1. “When your baby is sleeping in bed with you, when do you have relations with your husband?
Moving the baby or yourself should not be too much of a problem. Don’t let a child get in the way of your marital bliss. Make sure it is bliss.

2. “When Beka was old enough to sleep on her own and you had your 2nd child, did Beka get moved to a bed by herself, or did you wait until both children were old enough to sleep together apart from you?”
We never had 2 children in the bed with us at once. We had the baby there for warmth (our house was always cold in the winter), and because I can’t hear well, I wanted my babies close. It was also handy to just roll over to nurse. I asked the Amish ladies, who live close by, and all of them have their babies under 1 year sleep with them. If you hear well and your house is warm, do what suits you. We did have a tiny room adjoining our bedroom where we placed our first child. But that, again, was because I could not hear well. It was nice having a side room because we could tell her a story while we were all in our own beds, and she enjoyed the camaraderie. But then we could close the door when we needed to. No law, just do what seems best for your family.

3. “Because my daughter did not sleep with us as a newborn or infant, she had to cry to let me know she was hungry. She still does that periodically while she is waiting for her food, now that she is 10 months old. I am afraid that if I waited to feed her until she stopped crying, she might never stop. Am I reinforcing her behavior by feeding her when she is upset?”
Feed the hungry baby. It is best to try to feed BEFORE she gets too hungry so as not to cause her to become frustrated with hunger and thereby reinforce her crying demands, but if you have waited and she is upset, there is no sense in making a bad thing worse. You can train her out of her crying for food by letting her see you prepare it (or preparing yourself) and telling her to stop crying. Just as you are about to feed her, tell her to stop crying and you will feed her. You do this when you are sitting in front of her, preparing to feed her. When she stops, brag on her for not crying and then reward her with food. By this you are conditioning her to the concept that she gets fed when she is not crying.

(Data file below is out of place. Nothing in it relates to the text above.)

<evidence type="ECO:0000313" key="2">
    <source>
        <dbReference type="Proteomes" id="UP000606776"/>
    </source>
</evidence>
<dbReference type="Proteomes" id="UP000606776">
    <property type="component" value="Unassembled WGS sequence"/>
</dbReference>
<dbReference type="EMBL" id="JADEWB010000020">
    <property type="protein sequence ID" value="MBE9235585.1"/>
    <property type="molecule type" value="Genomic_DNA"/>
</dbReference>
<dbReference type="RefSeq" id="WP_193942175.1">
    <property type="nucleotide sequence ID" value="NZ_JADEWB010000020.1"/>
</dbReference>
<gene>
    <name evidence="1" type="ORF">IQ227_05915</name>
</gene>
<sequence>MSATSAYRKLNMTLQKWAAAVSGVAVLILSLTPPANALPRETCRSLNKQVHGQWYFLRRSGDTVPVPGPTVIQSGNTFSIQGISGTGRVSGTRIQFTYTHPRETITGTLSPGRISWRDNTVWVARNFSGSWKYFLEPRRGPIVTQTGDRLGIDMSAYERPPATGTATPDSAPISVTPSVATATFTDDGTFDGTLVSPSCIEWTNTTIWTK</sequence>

4. “Did you keep your baby in the same room with you when cooking or cleaning or did you leave her to play alone?”
I enjoyed my baby being a part of my life, so from the beginning I would move her from room to room so she could watch me and hear my voice as I sang or talked to her. When she got 8 or 10 months old, and was playing on the floor, I would come and go as needed, from kitchen to living room, without carrying her, but I always kept up a flow of joyful, cheerful singing or talk. If I finished cleaning a bedroom and knew I would be in the kitchen for a while, I carried her to where I would be working. I tried not to let her develop a fear of being left alone by her looking around and not seeing or hearing me and then panicking. This fear is hard to conquer once it is established. If she did start to cry in fear I would call out cheerfully, “Here I am. Come find Mama!”—and this while laughing and playing. When she made it around the corner, I would swoop her up in a happy tone to break the cycle immediately and put her fears to rest in the joy of the moment.
While we are on the subject, let me take the opportunity to broaden my answer, to be more relevant to an issue about which others have inquired. Never force a small child to long endure isolation, fear, hunger, or any stress they cannot handle. You cause a child to learn self-control by metering out the trials in increments that the child can manage. If you increase the stress level daily, but never beyond the child’s ability to cope, the child will soon become a seasoned veteran, while remaining emotionally secure.
If a child came into my care that was already full of anxiousness and fear, I could break him of it less than six months by creating absolutely secure situations in which I allowed a very small amount of stress to enter, never enough to destroy his security, but enough to test it. For example, if a child screamed when left alone, I would not leave him alone until I could do so without him screaming. Now I am assuming we are dealing with a child that is genuinely fearful, not one who pretends fear in order to control others. Each day, in the midst of great security, I would play games of hide and seek, in the same room. Duck behind a chair where the child cannot see you but knows where you are, laughing all the while. When the child learns to endure one level of being alone, take it further. Tell the child that you are going to step around the corner and come right back. Go only as far and stay only as long as the child can endure without loosing it—even if it is just two feet and three seconds. Over a period of days or weeks, increase the distance and time the child is left alone, until he can manage isolation without fear. That is training.

5. “When did you discuss reproduction with your child?”